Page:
UK mobile operator EE is the latest 4G service provider to put eMBMS mobile video broadcast capabilities to the test, working with a number of partners to show off the service in Glasgow while the Commonwealth Games are taking place in the Scottish city. (See Huawei Helps Out in BBC, EE 4G Broadcast Trial.)
The trial, which will be displayed at the Commonwealth Games Showcase in the Glasgow Science Centre during the Games (which run from July 23 to August 3), involves sports content being delivered by the British Broadcasting Corp. (BBC) over EE 's 2.6GHz spectrum via Huawei Technologies Co. Ltd. infrastructure to devices powered by Qualcomm Inc. (Nasdaq: QCOM) chips.
Such trials, using the eMBMS (evolved Multimedia Broadcast Multicast Services) specs included in the 3GPP LTE standard, are important to mobile operators to determine whether live, high-quality streaming video can be delivered using broadcast capabilities to multiple users simultaneously over 4G instead of using unicast streams, which use up much more spectrum capacity and overload the network when multiple users are in the same mobile cell. (See eMBMS: Revolutionary Technology or Alphabet Soup?)
Here's what the partners will be doing to show off the 4G broadcast:
The live content for the trial is in MPEG-DASH format provided by the BBC's R&D team, sent over an IP link to a Huawei server situated within the EE test labs. The content is then encapsulated within multicast and sent to basestations (eNodeBs), one of which is situated within the showcase at the Glasgow Science Centre, where it is transmitted on 2.6GHz spectrum. An application written by BBC R&D, enabled by Qualcomm Technologies' LTE Broadcast solution -- comprising LTE Broadcast middleware and a Snapdragon 800 processor with an integrated Qualcomm Gobi modem -- is then used to display and navigate the live streams on handsets. This can be connected to the BBC's iPlayer content application to enable the integration of unicast on-demand content with live broadcast streams.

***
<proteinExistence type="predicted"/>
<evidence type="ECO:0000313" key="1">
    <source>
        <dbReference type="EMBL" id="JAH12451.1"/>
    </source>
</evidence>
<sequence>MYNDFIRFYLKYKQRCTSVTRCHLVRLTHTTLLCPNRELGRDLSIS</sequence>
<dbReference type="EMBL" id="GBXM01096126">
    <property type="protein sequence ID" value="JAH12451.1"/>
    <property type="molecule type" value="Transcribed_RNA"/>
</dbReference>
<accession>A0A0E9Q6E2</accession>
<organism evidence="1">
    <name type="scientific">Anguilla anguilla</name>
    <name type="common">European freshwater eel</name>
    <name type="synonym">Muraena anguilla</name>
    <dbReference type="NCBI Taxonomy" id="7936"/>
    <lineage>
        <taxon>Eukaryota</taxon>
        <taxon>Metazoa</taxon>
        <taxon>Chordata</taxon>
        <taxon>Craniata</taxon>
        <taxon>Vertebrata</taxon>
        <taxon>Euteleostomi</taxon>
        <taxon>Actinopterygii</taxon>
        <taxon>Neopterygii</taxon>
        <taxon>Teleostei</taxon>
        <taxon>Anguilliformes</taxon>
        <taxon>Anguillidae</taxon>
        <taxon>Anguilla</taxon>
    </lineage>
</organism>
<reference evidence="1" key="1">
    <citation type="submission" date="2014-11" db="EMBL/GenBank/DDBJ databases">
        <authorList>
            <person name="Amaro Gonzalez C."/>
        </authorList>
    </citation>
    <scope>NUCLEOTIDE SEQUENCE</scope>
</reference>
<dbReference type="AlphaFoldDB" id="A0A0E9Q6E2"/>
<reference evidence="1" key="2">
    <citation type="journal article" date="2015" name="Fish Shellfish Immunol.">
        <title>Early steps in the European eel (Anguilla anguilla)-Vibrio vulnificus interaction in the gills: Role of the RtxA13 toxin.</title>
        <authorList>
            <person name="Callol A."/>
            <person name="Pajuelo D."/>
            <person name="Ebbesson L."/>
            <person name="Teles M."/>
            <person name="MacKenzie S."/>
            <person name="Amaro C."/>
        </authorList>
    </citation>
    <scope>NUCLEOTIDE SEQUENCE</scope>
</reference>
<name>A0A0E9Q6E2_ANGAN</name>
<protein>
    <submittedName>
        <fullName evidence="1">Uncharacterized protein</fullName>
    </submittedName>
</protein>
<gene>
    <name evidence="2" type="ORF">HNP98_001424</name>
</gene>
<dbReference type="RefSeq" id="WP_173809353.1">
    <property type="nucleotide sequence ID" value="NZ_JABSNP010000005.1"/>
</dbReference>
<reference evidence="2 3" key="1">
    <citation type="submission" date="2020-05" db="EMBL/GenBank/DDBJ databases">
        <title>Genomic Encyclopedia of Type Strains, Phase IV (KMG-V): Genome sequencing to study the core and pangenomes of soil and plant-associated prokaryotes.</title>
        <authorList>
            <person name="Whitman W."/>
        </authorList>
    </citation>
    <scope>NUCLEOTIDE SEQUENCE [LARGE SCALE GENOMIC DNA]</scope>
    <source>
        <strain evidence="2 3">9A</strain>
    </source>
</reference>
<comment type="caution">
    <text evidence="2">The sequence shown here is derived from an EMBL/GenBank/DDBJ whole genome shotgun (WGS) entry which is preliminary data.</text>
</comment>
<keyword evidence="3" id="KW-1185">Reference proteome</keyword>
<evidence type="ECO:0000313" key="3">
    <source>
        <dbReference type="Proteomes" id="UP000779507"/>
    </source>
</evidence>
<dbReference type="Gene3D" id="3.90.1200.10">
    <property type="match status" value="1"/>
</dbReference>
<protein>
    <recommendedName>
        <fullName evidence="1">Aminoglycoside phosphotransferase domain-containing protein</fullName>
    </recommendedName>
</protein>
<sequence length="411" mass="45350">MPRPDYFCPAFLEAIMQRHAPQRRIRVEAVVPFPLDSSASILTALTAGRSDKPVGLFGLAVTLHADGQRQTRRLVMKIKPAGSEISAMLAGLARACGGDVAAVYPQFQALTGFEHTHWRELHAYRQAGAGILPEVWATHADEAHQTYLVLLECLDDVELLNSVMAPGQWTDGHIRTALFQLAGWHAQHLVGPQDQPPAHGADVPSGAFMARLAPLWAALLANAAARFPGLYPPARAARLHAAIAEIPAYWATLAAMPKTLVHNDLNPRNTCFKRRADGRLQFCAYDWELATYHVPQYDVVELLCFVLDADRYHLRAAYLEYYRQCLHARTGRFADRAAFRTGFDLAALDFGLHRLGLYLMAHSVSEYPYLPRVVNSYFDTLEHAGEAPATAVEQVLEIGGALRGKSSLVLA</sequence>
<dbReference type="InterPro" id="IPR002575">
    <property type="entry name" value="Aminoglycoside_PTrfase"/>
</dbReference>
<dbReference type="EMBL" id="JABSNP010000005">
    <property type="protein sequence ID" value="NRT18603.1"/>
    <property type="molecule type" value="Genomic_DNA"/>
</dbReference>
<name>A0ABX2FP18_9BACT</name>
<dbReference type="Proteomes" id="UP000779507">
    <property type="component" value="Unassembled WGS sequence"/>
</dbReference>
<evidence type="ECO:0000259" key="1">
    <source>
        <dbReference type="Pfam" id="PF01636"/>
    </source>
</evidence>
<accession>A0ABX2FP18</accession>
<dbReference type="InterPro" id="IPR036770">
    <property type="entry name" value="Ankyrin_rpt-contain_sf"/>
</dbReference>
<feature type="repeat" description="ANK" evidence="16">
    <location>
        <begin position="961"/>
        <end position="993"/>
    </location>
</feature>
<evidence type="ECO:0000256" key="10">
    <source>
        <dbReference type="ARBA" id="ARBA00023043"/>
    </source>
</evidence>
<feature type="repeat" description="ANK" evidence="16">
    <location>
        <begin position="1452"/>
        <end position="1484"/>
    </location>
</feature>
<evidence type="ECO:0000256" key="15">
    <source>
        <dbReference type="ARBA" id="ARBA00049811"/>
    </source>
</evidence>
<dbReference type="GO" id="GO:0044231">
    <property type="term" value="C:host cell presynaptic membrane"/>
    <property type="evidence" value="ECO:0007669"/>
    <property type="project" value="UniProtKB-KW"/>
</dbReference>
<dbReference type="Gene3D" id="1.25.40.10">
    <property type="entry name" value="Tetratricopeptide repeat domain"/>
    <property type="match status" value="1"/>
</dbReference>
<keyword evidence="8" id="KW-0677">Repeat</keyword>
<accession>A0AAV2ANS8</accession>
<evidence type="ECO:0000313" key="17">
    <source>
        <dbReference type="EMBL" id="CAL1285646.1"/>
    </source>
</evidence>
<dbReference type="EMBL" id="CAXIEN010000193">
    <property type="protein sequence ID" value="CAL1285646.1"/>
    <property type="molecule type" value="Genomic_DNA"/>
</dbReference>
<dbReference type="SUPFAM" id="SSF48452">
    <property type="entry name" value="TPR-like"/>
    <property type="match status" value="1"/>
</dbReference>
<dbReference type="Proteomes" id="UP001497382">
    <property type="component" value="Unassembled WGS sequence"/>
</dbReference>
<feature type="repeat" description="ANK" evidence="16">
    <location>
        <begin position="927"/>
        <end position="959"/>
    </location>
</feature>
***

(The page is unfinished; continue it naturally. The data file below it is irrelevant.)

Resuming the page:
EE is very keen on eMBMS as an enabling technology for the delivery of sports content in particular. At a recent joint EE/Qualcomm briefing in London, Matt Stagg, a principal strategist at the mobile operator, noted that 4G Broadcast and live sport were "a winning team," and one that EE is prepared for. "We have basically built a video distribution network" that does other things too, he said, referring to EE's LTE infrastructure: 3G, by comparison, is a "communications network."
But he also noted that there have been many mobile broadcast video efforts previously, none of which had come to anything. But the big plus point about eMBMS is that "it's dynamic," said Stagg. "Before, content was being broadcast even if no one was watching it, but the dynamic switching capabilities in eMBMS eliminate the 'broadcast to no-one' problem."
In addition, because eMBMS uses less spectrum to broadcast video within a cell than is used by two 4G users streaming unicast video, the deployment of eMBMS can deliver significant cost savings related to spectrum, backhaul, core network requirements, and peering.
"eMBMS is a valuable, long-term technology," he told journalists at the briefing, but it needs greater support from across the industry, something that can be achieved through the Mobile Video Alliance.
In the meantime, EE has plans to undertake various tests and trials of eMBMS in the coming year or so and look to launch 4G Broadcast as a commercial service in 2016 at the earliest.
For more on eMBMS, see:
- AT&T Investing in LTE Video Despite Capex 'Freeze'?
- Etisalat Expands 4G with Alcatel-Lucent
- Euronews: Vodafone Tests LTE Broadcast
- KPN trials eMBMS (Eurobites item)
— Ray Le Maistre, , Editor-in-Chief, Light Reading